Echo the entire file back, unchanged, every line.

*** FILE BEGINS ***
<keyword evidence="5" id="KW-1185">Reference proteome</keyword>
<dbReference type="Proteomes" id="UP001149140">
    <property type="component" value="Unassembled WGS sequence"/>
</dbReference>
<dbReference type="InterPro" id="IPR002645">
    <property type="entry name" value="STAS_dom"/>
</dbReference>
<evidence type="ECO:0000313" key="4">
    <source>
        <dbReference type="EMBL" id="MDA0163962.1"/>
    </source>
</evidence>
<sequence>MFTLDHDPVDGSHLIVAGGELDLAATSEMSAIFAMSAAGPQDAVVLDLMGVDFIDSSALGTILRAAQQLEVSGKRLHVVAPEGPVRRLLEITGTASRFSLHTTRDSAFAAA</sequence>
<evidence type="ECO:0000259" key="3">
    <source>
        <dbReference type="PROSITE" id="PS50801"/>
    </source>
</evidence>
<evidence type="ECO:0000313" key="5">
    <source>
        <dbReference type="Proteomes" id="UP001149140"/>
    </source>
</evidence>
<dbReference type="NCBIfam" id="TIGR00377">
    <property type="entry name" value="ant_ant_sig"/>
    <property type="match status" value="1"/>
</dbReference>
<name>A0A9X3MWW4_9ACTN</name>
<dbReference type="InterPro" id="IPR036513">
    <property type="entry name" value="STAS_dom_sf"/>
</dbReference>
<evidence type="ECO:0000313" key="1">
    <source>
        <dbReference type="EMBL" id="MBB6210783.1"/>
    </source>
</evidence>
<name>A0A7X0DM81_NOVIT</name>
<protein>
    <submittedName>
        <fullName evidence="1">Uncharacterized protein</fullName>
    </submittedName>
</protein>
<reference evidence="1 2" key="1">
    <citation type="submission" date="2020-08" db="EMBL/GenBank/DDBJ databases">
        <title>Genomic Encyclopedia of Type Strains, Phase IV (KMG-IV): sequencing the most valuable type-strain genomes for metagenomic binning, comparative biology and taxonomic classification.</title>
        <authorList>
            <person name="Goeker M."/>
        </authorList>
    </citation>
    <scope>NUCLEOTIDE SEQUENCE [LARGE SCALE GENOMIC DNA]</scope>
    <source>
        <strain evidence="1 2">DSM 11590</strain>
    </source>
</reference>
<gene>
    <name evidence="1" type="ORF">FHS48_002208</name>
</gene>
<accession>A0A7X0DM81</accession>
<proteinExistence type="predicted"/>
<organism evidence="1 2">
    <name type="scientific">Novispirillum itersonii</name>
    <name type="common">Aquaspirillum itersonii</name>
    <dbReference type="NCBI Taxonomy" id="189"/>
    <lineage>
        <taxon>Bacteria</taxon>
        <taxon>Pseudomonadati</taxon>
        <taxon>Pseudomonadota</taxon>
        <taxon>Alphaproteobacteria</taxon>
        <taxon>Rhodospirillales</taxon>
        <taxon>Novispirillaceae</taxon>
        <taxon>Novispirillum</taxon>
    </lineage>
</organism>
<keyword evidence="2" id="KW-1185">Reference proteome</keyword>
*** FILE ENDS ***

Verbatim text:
<keyword evidence="5" id="KW-1185">Reference proteome</keyword>
<dbReference type="Proteomes" id="UP001149140">
    <property type="component" value="Unassembled WGS sequence"/>
</dbReference>
<dbReference type="InterPro" id="IPR002645">
    <property type="entry name" value="STAS_dom"/>
</dbReference>
<evidence type="ECO:0000313" key="4">
    <source>
        <dbReference type="EMBL" id="MDA0163962.1"/>
    </source>
</evidence>
<sequence>MFTLDHDPVDGSHLIVAGGELDLAATSEMSAIFAMSAAGPQDAVVLDLMGVDFIDSSALGTILRAAQQLEVSGKRLHVVAPEGPVRRLLEITGTASRFSLHTTRDSAFAAA</sequence>
<evidence type="ECO:0000259" key="3">
    <source>
        <dbReference type="PROSITE" id="PS50801"/>
    </source>
</evidence>
<evidence type="ECO:0000313" key="5">
    <source>
        <dbReference type="Proteomes" id="UP001149140"/>
    </source>
</evidence>
<dbReference type="NCBIfam" id="TIGR00377">
    <property type="entry name" value="ant_ant_sig"/>
    <property type="match status" value="1"/>
</dbReference>
<name>A0A9X3MWW4_9ACTN</name>
<dbReference type="InterPro" id="IPR036513">
    <property type="entry name" value="STAS_dom_sf"/>
</dbReference>
<evidence type="ECO:0000313" key="1">
    <source>
        <dbReference type="EMBL" id="MBB6210783.1"/>
    </source>
</evidence>
<name>A0A7X0DM81_NOVIT</name>
<protein>
    <submittedName>
        <fullName evidence="1">Uncharacterized protein</fullName>
    </submittedName>
</protein>
<reference evidence="1 2" key="1">
    <citation type="submission" date="2020-08" db="EMBL/GenBank/DDBJ databases">
        <title>Genomic Encyclopedia of Type Strains, Phase IV (KMG-IV): sequencing the most valuable type-strain genomes for metagenomic binning, comparative biology and taxonomic classification.</title>
        <authorList>
            <person name="Goeker M."/>
        </authorList>
    </citation>
    <scope>NUCLEOTIDE SEQUENCE [LARGE SCALE GENOMIC DNA]</scope>
    <source>
        <strain evidence="1 2">DSM 11590</strain>
    </source>
</reference>
<gene>
    <name evidence="1" type="ORF">FHS48_002208</name>
</gene>
<accession>A0A7X0DM81</accession>
<proteinExistence type="predicted"/>
<organism evidence="1 2">
    <name type="scientific">Novispirillum itersonii</name>
    <name type="common">Aquaspirillum itersonii</name>
    <dbReference type="NCBI Taxonomy" id="189"/>
    <lineage>
        <taxon>Bacteria</taxon>
        <taxon>Pseudomonadati</taxon>
        <taxon>Pseudomonadota</taxon>
        <taxon>Alphaproteobacteria</taxon>
        <taxon>Rhodospirillales</taxon>
        <taxon>Novispirillaceae</taxon>
        <taxon>Novispirillum</taxon>
    </lineage>
</organism>
<keyword evidence="2" id="KW-1185">Reference proteome</keyword>